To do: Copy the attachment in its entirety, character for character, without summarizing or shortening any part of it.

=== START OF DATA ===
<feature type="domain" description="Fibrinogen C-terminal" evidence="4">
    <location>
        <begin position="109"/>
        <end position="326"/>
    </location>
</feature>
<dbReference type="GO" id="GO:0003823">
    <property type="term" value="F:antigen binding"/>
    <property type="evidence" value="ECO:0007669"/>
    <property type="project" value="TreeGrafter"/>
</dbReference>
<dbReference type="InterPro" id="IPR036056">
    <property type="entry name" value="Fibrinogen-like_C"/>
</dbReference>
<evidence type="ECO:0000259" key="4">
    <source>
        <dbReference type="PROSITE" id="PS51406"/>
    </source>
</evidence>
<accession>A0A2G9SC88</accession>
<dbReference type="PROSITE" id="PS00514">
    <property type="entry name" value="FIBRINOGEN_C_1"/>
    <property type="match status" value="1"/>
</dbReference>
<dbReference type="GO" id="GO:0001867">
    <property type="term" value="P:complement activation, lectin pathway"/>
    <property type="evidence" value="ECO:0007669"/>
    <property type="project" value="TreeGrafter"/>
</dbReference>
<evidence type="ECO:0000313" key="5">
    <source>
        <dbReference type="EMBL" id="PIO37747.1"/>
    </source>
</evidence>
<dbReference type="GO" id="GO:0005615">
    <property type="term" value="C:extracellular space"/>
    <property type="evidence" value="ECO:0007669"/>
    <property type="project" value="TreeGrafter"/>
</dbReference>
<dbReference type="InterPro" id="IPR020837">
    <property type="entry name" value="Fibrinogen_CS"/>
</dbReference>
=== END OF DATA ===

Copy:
<feature type="domain" description="Fibrinogen C-terminal" evidence="4">
    <location>
        <begin position="109"/>
        <end position="326"/>
    </location>
</feature>
<dbReference type="GO" id="GO:0003823">
    <property type="term" value="F:antigen binding"/>
    <property type="evidence" value="ECO:0007669"/>
    <property type="project" value="TreeGrafter"/>
</dbReference>
<dbReference type="InterPro" id="IPR036056">
    <property type="entry name" value="Fibrinogen-like_C"/>
</dbReference>
<evidence type="ECO:0000259" key="4">
    <source>
        <dbReference type="PROSITE" id="PS51406"/>
    </source>
</evidence>
<accession>A0A2G9SC88</accession>
<dbReference type="PROSITE" id="PS00514">
    <property type="entry name" value="FIBRINOGEN_C_1"/>
    <property type="match status" value="1"/>
</dbReference>
<dbReference type="GO" id="GO:0001867">
    <property type="term" value="P:complement activation, lectin pathway"/>
    <property type="evidence" value="ECO:0007669"/>
    <property type="project" value="TreeGrafter"/>
</dbReference>
<evidence type="ECO:0000313" key="5">
    <source>
        <dbReference type="EMBL" id="PIO37747.1"/>
    </source>
</evidence>
<dbReference type="GO" id="GO:0005615">
    <property type="term" value="C:extracellular space"/>
    <property type="evidence" value="ECO:0007669"/>
    <property type="project" value="TreeGrafter"/>
</dbReference>
<dbReference type="InterPro" id="IPR020837">
    <property type="entry name" value="Fibrinogen_CS"/>
</dbReference>